Arok, hiding from the Arabs in the branches of a tree,
two weeks surviving on leaves,
legs numb, mouth dry.
When the mosquitoes swarmed
and the bodies settled limp as petals under the trees,
he shinnied down, scooping out a mud pit with his hands
sliding into it like a snake,
his whole body covered except his mouth.
Perhaps others were near him,
lying in gloves of mud, sucking bits of air through the swamp holes,
mosquitoes biting their lips,
but he dared not look.
What did he know of the rest of South Sudan, pockmarked with bombs,
skull trees with their necklaces of bones,
packs of bony Lost Boys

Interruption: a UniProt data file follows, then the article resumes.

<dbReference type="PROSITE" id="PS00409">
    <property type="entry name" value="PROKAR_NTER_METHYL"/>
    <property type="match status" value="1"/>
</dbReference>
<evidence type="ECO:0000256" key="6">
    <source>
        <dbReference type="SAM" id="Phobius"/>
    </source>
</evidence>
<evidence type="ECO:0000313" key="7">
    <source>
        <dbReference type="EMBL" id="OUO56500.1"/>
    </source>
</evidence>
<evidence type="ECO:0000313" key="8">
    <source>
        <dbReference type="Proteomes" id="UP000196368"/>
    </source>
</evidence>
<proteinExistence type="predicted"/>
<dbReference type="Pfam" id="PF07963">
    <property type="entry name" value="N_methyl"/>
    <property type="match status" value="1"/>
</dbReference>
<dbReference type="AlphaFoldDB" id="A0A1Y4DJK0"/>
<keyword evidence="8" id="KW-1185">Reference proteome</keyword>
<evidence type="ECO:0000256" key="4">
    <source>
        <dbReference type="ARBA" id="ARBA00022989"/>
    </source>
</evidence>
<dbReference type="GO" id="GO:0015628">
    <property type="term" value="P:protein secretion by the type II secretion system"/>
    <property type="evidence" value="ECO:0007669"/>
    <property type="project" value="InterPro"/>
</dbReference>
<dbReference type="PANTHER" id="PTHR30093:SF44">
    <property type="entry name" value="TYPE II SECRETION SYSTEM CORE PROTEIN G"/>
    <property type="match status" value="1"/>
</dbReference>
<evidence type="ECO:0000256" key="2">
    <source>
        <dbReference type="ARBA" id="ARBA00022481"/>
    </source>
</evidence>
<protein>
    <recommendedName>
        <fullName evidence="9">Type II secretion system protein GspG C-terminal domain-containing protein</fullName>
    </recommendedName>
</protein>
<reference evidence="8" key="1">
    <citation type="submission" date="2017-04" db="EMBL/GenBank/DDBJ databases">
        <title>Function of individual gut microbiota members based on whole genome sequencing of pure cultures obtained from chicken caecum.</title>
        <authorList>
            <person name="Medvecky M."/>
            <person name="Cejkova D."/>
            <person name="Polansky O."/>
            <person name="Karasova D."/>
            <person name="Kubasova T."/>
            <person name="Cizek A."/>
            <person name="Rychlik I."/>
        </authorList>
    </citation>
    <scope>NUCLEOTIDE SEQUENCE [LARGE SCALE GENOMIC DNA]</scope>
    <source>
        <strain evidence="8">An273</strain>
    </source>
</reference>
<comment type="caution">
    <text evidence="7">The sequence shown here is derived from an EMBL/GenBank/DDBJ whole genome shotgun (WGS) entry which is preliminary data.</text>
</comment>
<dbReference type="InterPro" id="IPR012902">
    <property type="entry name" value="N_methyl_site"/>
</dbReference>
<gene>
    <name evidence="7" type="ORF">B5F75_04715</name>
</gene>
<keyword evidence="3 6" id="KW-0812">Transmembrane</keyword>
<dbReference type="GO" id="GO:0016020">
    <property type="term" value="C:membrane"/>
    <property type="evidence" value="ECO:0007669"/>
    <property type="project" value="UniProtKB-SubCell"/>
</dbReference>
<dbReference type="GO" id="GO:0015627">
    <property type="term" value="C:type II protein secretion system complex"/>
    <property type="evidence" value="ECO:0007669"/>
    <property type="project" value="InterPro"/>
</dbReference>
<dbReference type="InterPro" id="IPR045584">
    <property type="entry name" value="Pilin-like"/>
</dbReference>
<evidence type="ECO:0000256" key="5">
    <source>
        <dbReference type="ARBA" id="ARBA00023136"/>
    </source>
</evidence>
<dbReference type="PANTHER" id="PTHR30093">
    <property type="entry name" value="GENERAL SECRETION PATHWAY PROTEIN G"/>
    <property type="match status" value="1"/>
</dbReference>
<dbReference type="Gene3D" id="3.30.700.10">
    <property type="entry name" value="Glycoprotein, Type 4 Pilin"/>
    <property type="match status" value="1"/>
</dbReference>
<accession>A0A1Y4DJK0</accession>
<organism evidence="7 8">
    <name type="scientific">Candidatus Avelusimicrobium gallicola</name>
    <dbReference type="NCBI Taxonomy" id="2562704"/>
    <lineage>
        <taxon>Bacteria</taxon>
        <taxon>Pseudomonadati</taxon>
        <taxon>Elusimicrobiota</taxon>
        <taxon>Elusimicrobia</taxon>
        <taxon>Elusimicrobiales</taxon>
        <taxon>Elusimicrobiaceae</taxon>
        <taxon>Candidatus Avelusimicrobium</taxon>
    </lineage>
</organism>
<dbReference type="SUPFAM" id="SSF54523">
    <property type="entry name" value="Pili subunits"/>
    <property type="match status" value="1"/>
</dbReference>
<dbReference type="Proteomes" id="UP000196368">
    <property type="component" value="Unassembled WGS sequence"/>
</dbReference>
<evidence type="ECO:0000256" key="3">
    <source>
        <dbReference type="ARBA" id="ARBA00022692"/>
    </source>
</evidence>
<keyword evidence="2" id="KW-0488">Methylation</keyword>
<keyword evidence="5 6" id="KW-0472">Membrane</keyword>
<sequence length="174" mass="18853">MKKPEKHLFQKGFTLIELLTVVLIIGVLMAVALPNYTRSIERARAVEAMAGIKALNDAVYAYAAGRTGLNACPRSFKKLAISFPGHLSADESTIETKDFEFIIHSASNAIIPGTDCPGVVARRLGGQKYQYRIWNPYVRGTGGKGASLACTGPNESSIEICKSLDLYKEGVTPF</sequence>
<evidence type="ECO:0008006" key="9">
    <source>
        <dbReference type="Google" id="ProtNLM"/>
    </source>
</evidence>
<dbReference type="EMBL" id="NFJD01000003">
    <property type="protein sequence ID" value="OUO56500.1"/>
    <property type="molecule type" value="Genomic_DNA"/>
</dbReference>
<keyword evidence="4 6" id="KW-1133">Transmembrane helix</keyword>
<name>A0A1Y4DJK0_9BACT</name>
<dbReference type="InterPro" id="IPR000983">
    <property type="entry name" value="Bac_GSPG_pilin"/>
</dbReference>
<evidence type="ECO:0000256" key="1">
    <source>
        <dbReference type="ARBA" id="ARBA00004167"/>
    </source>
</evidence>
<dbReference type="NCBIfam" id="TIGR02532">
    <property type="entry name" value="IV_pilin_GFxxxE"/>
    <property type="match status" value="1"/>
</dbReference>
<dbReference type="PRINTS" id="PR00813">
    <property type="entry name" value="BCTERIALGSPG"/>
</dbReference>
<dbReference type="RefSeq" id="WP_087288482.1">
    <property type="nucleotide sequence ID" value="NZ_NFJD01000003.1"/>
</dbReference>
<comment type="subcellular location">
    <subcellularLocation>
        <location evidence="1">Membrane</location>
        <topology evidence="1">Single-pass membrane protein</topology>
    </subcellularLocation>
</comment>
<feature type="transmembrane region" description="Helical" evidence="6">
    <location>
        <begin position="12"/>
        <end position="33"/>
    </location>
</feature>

roving like hyenas towards Ethiopia,
tongues, big as toads, swelling in their mouths.
the sky pouring its relentless bombs of fire. Of course they were
tempted to lie down for a moment,
under the lone tree, with its barely shade,
to rest just a little while before moving on,
the days passing slyly, hallucinations
floating like kites above them
until the blanched bones lay scattered in a ring around the tree,
tiny ribs, skulls, hip bones — a tea set overturned,
as the hot winds whistled through them
as they would anything, really,
and the sky, finally exhausted,
Adrie Kusserow is professor of cultural anthropology at St. Michael’s College. “Skull Trees, South Sudan” first appeared in The Kenyon Review, and was published in The Best American Poetry 2008. It is included in her second book of poems, forthcoming from BOA Editions Ltd.